12 Ways To Upgrade Your Love Life During Times Of Crisis


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Revisit your past now to find peace, grace, and future relationship bliss.

If you're trying to improve your love life during the pandemic, protests, and riots, it can feel like dating during World War III. Some celebrities have even eschewed dating entirely and proclaimed themselves on a "date cleanse" to focus on their interior lives during this time.

Regardless of whether you choose to virtually date, continue a relationship, or fast from dating completely, times of trial force people to introspect and examine their past choices.

I recently finished Evelyn Waugh’s controversial novel, Brideshead Revisited. Published in 1945, it reveals a man’s discovery of meaning in his love life during World War II.

I realized how much his story resonates with relationships today, and how you can revisit your past now to find peace, grace, and future relationship bliss.

This novel holds a lot of helpful information on how you can improve your love and dating life when you're in a similar situation.

Here are 12 ways you can "upgrade" your love life during a crisis, based on Brideshead Revisited.

1. Stop in your tracks.

Throughout the novel the narrator and protagonist, Charles, has it all but is still unhappy. Despite wealth, his excellent education, a lucrative career, and a wife and children who care for him, he takes it all for granted.

Only his process of reassessing his past reanimates him to serve his purpose during wartime and protect England from the evils of Nazism.

2. Refocus.

Crises refocus people.

Formerly, Charles was a famous architecture artist whose paintings, though aesthetically pleasing, possessed little meaning. Despite his attempts to imbue depth in his work with an adventurous trip to South America, his art, even in rugged jungles, mirrors his life: ornamental but vapid.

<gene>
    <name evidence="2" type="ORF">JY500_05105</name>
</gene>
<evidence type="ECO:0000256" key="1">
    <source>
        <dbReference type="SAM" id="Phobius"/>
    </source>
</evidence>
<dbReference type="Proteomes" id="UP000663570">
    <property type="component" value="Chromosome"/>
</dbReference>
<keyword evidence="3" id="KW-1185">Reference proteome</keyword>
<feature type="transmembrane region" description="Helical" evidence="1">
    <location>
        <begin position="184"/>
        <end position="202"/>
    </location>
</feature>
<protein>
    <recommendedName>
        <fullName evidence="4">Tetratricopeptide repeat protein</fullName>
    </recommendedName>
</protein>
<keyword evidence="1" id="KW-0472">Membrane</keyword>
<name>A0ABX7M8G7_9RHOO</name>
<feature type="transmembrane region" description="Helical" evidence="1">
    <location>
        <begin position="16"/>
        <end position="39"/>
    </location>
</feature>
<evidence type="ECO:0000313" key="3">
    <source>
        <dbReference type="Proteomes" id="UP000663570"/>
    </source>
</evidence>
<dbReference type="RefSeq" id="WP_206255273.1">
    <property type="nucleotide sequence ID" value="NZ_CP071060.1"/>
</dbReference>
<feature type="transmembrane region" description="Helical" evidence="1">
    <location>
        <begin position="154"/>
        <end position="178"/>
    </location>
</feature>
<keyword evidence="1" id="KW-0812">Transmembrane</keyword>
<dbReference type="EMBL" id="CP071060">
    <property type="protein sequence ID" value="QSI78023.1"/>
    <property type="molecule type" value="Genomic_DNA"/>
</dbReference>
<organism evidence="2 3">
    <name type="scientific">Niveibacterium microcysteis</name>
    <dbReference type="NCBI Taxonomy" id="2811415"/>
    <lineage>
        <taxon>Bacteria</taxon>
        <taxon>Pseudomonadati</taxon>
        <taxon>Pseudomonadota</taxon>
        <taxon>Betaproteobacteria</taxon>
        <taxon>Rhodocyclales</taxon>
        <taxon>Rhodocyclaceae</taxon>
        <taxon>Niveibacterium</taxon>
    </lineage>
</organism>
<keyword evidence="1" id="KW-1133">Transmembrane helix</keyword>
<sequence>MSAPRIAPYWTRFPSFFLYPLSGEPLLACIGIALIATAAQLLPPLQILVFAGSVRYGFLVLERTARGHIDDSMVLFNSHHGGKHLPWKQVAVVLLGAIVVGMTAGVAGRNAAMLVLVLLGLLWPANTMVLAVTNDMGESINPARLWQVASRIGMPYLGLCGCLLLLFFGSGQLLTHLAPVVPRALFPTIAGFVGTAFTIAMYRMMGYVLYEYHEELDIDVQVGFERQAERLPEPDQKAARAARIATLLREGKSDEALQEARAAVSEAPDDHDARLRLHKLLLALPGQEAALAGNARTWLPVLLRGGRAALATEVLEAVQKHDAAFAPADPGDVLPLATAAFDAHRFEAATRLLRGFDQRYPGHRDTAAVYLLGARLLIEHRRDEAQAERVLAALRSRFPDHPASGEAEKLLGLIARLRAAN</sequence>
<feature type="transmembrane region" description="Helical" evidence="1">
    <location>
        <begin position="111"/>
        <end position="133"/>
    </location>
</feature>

3. Refuse to play the victim.

Before the war, Charles blames his wife for his depravity and takes on a victim mentality. His wife acts as an art agent for him, but in return, he resents her efforts and ends up cheating on her.

The marriage had a problematic start to begin; Charles marries her as a convention rather than an understanding of the sacrament.

Additionally, before the war, he consumes himself with his desires and spends as little time as possible with his children.

4. Take responsibility.

At the end of the novel, Charles realizes his actions ruined his relationships. After his divorce, he takes responsibility for losing the relationship with his children.

He and his friends at Oxford drink their studies away and take their education for granted. Like Charles, you must take responsibility for your choices and part in a relationship.

5. Modify destructive behaviors.

Although the hedonistic lifestyle Charles chases seems to promise constant self-gratification, it only succeeds in deepening his misery.

Today, the desire to get everything that you want whenever you want it permeates the "on demand" culture. Even before the pandemic, people self-isolated themselves with destructive and addictive behaviors.

Even seemingly innocuous habits like watching too much television (or Netflix!) and working too much increase isolation. These habits point to how everyone searches for meaning in their lives, like Charles.

Charles and Sebastian’s lust for pleasure and the demise of their friendship showcases the impossibility of trying to find happiness without God. It leads to self-destructive behavior that, if unchecked, can ruin your life.

6. Reassess your material desires.

When Charles first arrives at Brideshead, he thinks that he has found his “enchanted garden.”

However, he soon learns that although paradisiacal, even Brideshead’s ebullient landscape and luxurious mansion fail to provide his desired escape from reality, morality, and responsibility.

What you think you want may not be what you need. This time of crisis is a good period to reassess your materialism.

7. Change for the better.

Thankfully for him, Charles does change his behavior.